Monday, January 23, 2006
Alma No. 1 Mine
Alma No. 1 Mine.jpg
Originally uploaded by Greatwork.
January 19, 2006, following a mine fire at Aracoma Coal's Alma No. 1 mine, two miners became separated form the rest of their crew as they all fled the smoke and fire. On Sunday, the bodies of Don Â“IsraelÂ” Bragg, 33, and Ellery Â“ElvisÂ” Hatfield, 47 were found by search and rescue crews. This brings the total to 14 men who have perished this year in mining related deaths .
- MORE -
Ahead, high-tech help for mine rescues
The illustration above comes from this article...
New mine safety laws studied by W.Va legislature
'Valiant Effort' Ends In Tragedy
Rescuers Find the Bodies of Missing Miners
Real Audio from 'The Newshour' on the Senate Mine Saftey Hearings
UMWA OK’D AS SAGO MINERS’ SAFETY REP —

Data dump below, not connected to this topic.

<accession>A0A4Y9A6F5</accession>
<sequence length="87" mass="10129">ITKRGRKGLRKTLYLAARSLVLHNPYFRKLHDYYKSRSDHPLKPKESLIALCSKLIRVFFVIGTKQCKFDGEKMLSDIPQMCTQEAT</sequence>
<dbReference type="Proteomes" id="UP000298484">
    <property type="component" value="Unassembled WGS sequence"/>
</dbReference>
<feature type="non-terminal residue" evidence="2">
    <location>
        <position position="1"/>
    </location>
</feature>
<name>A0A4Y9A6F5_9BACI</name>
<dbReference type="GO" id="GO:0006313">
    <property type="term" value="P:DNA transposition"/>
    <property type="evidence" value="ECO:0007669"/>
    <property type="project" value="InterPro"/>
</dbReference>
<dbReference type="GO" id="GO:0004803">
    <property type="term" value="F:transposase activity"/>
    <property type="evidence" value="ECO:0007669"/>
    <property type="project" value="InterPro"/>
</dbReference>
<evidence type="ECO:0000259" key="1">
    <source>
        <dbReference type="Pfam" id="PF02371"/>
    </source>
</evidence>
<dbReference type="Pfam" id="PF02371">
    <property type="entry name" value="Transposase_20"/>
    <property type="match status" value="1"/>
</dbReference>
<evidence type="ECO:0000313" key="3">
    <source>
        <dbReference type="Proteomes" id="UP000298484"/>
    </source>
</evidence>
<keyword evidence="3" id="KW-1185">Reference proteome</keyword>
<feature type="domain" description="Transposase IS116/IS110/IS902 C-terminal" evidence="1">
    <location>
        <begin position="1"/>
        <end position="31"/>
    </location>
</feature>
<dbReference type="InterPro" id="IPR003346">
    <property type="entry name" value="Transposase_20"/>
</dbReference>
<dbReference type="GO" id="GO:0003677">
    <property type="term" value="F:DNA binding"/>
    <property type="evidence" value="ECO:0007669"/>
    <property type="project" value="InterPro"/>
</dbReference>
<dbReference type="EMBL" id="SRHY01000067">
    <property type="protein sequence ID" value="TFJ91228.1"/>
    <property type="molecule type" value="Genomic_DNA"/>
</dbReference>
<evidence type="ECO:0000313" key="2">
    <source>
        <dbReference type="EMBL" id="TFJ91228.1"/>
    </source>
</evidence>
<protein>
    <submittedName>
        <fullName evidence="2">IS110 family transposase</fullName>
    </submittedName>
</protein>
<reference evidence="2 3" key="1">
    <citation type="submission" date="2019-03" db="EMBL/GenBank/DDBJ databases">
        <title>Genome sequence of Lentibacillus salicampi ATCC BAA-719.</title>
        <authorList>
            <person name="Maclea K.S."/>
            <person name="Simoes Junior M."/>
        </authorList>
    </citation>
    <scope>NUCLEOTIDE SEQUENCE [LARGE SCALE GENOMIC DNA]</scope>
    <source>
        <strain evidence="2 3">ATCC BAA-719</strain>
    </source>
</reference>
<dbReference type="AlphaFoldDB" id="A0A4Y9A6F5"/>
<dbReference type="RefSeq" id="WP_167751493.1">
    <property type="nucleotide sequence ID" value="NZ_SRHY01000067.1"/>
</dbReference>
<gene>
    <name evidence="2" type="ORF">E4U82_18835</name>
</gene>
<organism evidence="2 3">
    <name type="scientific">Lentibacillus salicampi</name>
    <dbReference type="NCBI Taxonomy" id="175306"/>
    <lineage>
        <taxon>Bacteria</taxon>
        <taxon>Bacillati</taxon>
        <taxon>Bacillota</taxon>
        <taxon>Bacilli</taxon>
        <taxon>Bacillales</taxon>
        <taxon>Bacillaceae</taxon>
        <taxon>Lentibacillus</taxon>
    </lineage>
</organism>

The Mine Workers will be allowed to represent the interests of the nonunion miners at the Sago Mine in Upshur County, W.Va., during the investigation into the Jan. 3 explosion that killed 12 miners. The Mine Safety and Health Administration (MSHA) approved the UMWA participation after it received a request for the union’s help from Sago miners. Federal mine safety laws permit the union to represent miners at any mine on safety issues at the request of two or more miners. UMWA representatives will have the right to be present during any MSHA interviews of the miners and will be allowed to accompany MSHA investigators during mine walk-throughs. The mine’s owners, International Coal Group (ICG), objected to the union’s participation, but MSHA certified the UMWA’s role Jan. 18. “This investigation is about finding out the truth. If the company has nothing to hide, it should favor an open investigation with all parties participating fully,” said UMWA President Cecil Roberts. At the Aracoma Alama No. 1 mine—a nonunion mine in Logan County, W.Va.—two miners died after a Jan. 20 fire that 10 other miners escaped. Roberts called on Congress and state legislatures to take “whatever steps are needed” to ensure federal and state mine safety agencies strictly enforce mine safety regulations. “We must also develop new initiatives that will give every miner a vastly improved chance to walk out of a mine after an accident, alive and well and safe in the arms of their loved ones,” he said after the two miners’ bodies were recovered Jan. 22